Beach time

From Goose Island I headed south to Padre Island National Seashore. We took a boat to get there:

Hops and Foxy on a boat

and we had a great spot just 100 yards or so from the water, up across the dunes, so I could hear the surf while I slept.

Unfortunately had to get a move-on the next morning to find a public library (for wifi) to get some schoolwork turned in; but it was a lovely short stay. I had my first experience with “the community,” several ladies with dogs stopping by to ask about my lifestyle, whether permanent and for how long, and talk about Hops’s behavior (none of us is done growing yet, though, are we, alas).

On the road again

(as always, click to enlarge pictures.)

Sorry for the long break in action here, folks. I got so excited about getting back out again; and then wifi was scarce… all good things, though.

It took a good week and a half to get Foxy sorted again, and although this is an ad-free site, I need to give my thanks to Lone Star Glass for being the ones to finally come through for me. To avoid extra body work to the van, we put fiberglass in to replace the busted window. It’s functional.

I think Foxy’s just the slightest bit less photogenic after this experience, but not everyone agrees. In the neighborhood where I was staying in Houston, a little wizened, bent-over Asian lady stopped mid-crosswalk and just… stared at my van. Five, ten seconds later, as I’m still waiting for the intersection, I finally called out, “Hello!” through my open window. That broke the spell, and she broke into a wide smile. “Beautiful! Beautiful! Beautiful!” Her arms spread wide as she gestured at Foxy. I think I got 5 or 6 beautifuls in a row. “Thank you! Thank you! Thank you!” She was on the driver’s side, too, where Foxy got bumped. It’s good to know she’s still beautiful.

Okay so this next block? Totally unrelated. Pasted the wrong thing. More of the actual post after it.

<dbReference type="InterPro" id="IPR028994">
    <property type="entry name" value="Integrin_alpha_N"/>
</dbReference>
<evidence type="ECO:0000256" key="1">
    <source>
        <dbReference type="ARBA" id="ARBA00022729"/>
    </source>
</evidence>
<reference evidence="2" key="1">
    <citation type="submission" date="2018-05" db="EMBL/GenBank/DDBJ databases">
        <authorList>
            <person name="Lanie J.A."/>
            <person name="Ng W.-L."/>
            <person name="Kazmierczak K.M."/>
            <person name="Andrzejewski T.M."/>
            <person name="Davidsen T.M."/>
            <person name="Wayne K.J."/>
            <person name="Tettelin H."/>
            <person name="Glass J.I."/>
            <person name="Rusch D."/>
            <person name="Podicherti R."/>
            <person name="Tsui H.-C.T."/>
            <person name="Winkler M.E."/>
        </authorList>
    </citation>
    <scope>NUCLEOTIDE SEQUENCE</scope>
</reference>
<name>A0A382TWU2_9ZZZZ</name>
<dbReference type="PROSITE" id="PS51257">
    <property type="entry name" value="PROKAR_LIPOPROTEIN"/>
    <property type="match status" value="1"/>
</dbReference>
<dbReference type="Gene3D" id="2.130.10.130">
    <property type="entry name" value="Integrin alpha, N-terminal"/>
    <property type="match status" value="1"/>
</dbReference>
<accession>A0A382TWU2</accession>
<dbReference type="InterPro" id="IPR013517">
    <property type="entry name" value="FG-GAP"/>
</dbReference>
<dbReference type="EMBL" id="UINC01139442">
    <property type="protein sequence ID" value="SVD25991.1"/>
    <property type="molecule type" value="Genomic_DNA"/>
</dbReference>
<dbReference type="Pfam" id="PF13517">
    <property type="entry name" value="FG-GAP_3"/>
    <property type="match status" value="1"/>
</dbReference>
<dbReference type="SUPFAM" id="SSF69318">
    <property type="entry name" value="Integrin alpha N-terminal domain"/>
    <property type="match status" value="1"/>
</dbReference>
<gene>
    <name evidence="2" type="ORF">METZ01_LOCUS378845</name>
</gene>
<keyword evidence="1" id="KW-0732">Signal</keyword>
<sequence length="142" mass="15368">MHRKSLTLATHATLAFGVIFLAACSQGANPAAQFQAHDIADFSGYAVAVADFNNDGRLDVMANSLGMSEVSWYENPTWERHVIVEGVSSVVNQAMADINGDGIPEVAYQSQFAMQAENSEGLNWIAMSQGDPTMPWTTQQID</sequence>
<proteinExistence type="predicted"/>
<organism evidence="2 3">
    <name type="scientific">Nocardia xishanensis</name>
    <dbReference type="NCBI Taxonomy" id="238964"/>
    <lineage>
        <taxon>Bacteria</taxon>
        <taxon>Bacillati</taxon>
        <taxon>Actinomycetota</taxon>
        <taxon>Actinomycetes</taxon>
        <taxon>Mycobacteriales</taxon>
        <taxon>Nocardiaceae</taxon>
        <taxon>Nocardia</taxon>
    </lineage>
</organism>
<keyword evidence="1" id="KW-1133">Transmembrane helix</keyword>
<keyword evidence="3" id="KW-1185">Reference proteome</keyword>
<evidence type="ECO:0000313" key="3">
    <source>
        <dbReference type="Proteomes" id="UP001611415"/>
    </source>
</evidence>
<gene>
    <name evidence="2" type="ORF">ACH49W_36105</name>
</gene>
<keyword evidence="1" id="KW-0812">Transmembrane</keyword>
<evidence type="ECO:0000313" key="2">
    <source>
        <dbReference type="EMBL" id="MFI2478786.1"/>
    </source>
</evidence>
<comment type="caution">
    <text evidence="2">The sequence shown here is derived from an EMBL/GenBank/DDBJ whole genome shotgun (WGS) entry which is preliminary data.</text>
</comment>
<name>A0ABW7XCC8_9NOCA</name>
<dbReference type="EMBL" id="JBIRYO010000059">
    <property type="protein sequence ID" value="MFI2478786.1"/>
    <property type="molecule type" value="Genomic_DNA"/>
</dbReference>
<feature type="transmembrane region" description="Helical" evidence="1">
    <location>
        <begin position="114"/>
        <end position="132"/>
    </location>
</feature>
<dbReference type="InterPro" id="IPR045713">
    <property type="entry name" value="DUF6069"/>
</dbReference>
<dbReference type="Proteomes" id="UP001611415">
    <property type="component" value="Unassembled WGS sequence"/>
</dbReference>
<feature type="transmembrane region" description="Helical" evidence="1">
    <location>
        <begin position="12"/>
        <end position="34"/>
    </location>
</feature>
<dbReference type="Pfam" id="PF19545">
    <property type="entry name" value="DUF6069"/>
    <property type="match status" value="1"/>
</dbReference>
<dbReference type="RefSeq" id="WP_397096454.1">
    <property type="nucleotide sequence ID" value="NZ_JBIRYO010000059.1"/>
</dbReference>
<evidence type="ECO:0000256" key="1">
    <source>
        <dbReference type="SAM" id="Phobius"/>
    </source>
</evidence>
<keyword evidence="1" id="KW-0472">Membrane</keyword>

Our first stop out on the road was Goose Island State Park, where Hops and Foxy and I spent two lovely nights (although the second was mosquito-ridden. Wtf, December in Texas?). I found an oyster bar! It had been far too long. Hops has entirely mastered the art of sleeping in in the van.

We took a hike to see The Big Tree:

The Big Tree

which is one of the largest coastal live oaks around. Her trunk is 11 feet in diameter and 35 feet in circumference; she is 44 feet tall and 89 feet across her crown, and approximately 1,000 years old. A remarkable tree is always worth my time.

Also I finished up the last of my stock of my favorite beer (in three flavors) and am anxiously awaiting a resupply from my friends at the brewery!

Wrapping up for today, I will just say that vanlife is delicious, and thank you Peggy for this yummy guajillo sauce which is sweeter than I expected (?) but delightful on, well, everything so far.

See you on the other side!

the Menil Collection

Making the best of my time in Houston by visiting one of my favorite art museums. (As always, click to enlarge.)

No photography allowed inside, but I especially appreciated Yves Klein’s Blue Rain, a few paintings by Joe Overstreet, an untitled piece by Ruth Asawa, and as always the Michael Heizer outdoor sculptures, like this one, where Ritchey used to run and chase tennis balls under the oak trees.

Thanks, Tobin, for the tips.

live music and an exercise in patience

I’ll know where I’m going when I get there
…And I’ll know what I’m doing when I’m done


Todd Snider at Main Street Crossing, a lovely little venue in Tomball, Texas: I had a beautiful time with a dear friend. I’d never seen Todd live before and I enjoyed his storytelling and performance.